Elektro Exclusive Interview With Chris Willis: Gospel, Guetta and Beyond
Chris Willis is the vocalist behind some of current elektro cover star David Guetta's biggest hits, starting with his very first single "Just A Little More Love." Willis met Guetta by chance after deciding to leave the gospel music world behind, and nothing has been the same since. The soulful singer is now embarking on his own solo dance career with infectious tracks like "Louder" and the Lenny Kravitz-sampling "Too Much In Love." In his characteristically thoughtful and eloquent manner, Willis told us about his amazing journey from Nashville to Paris to... well, everywhere.
elektro: Let’s start at the beginning. You started in gospel, made your mark and then David found you. How did it all happen?
Willis: I was doing gospel and really dissatisfied with where I was going in the market. So I decided to leave and pursue other interests. All along I’ve been interested in urban pop music and mainstream music and decided to kind of try my hand in the background as a songwriter. And doing so much background work in Nashville, I was introduced to Desmond Child. I began doing backup with him, and that turned into him inviting me to produce a band from France called 2B3. And while doing some publicity for that album, when we finished it in France, we went out to eat at a restaurant that David and his wife Kathy were running and I was introduced to David. He invited me to come by the studio the next day and vibe and see if we vibed. And the first song we wrote [“Just A Little More Love”] ended up being the first big song for me in France.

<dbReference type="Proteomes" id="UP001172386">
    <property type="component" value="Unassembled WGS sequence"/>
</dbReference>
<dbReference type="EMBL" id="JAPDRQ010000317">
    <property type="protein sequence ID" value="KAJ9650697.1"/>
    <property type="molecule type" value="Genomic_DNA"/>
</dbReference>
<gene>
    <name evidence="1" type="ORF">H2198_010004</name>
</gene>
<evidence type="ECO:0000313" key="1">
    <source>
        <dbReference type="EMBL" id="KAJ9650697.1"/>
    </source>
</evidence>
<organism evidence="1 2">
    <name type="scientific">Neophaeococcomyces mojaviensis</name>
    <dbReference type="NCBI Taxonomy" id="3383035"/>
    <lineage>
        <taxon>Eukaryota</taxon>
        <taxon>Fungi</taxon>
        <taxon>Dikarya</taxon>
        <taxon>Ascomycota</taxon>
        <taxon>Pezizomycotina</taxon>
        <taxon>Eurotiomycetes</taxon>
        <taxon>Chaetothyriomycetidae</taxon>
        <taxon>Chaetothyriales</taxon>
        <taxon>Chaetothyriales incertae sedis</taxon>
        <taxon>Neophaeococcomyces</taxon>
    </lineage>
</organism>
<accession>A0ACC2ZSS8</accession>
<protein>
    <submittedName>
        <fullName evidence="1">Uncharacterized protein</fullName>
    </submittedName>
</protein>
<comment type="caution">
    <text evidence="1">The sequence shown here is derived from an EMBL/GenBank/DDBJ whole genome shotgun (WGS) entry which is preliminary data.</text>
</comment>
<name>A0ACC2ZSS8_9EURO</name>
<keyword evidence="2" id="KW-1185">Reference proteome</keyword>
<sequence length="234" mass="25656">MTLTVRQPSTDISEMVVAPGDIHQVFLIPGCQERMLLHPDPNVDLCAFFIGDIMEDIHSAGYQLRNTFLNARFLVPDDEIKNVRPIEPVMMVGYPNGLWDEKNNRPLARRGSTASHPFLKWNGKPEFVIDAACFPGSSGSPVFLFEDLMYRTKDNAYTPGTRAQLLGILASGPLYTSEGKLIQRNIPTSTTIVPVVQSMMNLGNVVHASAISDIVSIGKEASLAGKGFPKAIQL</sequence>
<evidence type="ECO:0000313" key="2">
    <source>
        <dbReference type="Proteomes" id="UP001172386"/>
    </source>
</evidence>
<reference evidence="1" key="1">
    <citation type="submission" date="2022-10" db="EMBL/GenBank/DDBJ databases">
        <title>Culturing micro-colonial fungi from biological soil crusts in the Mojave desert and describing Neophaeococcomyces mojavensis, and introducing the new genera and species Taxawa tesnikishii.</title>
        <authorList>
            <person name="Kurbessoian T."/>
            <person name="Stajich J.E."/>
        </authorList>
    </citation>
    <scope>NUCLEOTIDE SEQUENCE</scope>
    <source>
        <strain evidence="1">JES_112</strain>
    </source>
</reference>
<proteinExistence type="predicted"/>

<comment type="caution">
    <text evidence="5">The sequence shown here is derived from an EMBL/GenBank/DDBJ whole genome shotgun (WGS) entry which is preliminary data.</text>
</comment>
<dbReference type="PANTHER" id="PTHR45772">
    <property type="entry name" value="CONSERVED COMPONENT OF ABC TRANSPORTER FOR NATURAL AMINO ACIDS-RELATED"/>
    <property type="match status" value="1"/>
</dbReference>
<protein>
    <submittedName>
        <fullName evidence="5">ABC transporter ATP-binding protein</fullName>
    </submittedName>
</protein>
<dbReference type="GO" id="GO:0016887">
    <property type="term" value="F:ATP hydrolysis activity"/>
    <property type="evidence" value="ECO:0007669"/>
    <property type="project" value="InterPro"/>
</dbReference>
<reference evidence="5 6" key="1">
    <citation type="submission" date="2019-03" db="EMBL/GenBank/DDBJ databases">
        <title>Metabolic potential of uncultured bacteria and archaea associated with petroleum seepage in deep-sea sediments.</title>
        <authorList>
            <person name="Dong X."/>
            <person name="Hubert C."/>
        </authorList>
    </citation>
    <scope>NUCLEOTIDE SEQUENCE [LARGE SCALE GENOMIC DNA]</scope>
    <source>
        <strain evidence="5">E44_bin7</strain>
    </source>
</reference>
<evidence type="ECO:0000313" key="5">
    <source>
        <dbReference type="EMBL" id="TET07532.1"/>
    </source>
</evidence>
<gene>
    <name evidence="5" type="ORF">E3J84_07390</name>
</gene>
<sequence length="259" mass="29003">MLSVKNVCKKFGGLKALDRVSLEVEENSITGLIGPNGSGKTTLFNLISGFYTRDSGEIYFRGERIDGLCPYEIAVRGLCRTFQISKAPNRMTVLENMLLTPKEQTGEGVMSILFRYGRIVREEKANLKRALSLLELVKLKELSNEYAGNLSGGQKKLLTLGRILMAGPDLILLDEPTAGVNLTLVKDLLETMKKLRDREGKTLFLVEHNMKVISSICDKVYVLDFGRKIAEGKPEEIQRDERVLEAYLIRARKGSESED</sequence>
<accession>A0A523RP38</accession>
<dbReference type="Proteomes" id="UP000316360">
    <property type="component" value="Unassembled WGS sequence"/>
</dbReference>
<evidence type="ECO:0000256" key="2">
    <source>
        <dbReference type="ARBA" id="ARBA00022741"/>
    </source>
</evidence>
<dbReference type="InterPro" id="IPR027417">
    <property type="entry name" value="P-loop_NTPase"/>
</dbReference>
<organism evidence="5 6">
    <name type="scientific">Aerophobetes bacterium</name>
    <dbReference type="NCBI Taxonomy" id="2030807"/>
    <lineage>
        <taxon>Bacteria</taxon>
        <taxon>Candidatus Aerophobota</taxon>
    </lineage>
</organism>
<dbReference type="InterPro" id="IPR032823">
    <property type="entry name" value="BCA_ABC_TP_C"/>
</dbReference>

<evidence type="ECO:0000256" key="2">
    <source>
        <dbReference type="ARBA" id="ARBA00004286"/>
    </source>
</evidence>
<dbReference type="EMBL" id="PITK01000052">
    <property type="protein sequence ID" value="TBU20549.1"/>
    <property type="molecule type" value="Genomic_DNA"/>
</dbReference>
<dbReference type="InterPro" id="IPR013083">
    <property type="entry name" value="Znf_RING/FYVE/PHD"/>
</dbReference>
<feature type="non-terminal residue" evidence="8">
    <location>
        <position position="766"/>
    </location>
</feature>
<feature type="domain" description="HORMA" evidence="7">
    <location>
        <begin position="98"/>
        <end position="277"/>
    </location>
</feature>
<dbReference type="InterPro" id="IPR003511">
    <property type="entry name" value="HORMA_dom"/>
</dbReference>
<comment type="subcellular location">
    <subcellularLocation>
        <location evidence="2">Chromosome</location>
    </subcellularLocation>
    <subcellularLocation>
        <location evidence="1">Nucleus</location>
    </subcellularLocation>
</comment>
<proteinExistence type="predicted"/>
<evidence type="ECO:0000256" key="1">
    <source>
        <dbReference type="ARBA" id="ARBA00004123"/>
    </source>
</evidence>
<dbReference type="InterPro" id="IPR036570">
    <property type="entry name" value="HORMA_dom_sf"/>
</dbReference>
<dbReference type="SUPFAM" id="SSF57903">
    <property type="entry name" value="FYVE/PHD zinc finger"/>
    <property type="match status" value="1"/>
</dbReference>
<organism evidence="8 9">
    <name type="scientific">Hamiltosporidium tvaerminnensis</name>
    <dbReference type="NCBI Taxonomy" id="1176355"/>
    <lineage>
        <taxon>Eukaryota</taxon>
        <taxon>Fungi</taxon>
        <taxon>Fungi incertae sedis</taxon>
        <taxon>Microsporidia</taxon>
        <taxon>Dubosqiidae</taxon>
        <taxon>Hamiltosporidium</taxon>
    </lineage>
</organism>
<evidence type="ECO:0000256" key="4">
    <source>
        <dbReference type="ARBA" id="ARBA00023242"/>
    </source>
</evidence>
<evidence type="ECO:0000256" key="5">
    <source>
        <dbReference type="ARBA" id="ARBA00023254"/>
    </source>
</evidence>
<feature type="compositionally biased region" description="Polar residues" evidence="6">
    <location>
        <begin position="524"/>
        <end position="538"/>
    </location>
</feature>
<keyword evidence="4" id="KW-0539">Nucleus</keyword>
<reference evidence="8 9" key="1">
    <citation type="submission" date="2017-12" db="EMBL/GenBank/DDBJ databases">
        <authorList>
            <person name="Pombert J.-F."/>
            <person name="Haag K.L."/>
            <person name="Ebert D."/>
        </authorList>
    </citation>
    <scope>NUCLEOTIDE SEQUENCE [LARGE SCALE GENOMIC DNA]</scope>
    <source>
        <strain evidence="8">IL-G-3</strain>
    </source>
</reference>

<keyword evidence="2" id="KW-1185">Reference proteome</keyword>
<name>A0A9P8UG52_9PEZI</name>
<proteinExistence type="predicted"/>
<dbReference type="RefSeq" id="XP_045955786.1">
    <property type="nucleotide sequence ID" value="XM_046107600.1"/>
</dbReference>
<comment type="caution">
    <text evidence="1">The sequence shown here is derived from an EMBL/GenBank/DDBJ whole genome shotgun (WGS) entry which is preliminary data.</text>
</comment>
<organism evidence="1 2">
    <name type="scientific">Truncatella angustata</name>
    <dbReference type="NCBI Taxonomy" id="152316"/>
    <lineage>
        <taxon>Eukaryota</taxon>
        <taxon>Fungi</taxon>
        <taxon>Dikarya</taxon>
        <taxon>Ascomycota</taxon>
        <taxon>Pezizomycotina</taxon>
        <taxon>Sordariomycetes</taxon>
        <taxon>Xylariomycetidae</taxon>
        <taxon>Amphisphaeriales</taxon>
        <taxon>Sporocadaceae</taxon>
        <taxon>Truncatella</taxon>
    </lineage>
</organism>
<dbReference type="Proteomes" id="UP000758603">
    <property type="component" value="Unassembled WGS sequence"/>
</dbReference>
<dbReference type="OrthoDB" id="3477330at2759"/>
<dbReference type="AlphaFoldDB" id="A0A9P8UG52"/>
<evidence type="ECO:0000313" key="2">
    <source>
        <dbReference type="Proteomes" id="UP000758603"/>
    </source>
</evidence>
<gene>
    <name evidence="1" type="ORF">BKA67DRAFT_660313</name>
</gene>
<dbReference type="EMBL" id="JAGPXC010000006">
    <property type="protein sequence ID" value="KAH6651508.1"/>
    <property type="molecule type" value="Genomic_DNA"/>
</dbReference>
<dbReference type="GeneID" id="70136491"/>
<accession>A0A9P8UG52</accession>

elektro: And it just took off from there?
Willis: Yes. So, then I was commuting back and forth [between Paris and Nashville] and wrote many other songs, “Stay" and “Time,” recorded “Money” that was written by some other artist David knew. Appearances on multiple albums, Just a Little More Love was the first album. Guetta Blaster was the second album. Then Pop Life and then One Love. We had one record on that one, which was the Fergie/LMFAO “Gettin’ Over” record that really, really took everybody by surprise and one of my first big appearances on video. It launched, positioned him, in a major way.
elektro: Was it the success of that song that made you David was going to be a star in the States?
Willis: It was incredible. I mean, all the songs up until that point were great. A great foundation was built and we had a really strong collaboration vibe. But this record, we involved Fergie and LMFAO, because there’s also an original version with just me as a solo. But once we added those two key ingredients, which David by that time had been working with Kelly Roland and Usher and moving around in America with all the big stars. And [Fergie and LMFAO] were the “X” factor that took the song way beyond imaginable. That is definitely a tribute to David’s genius, if I may add, of really putting unusual elements together.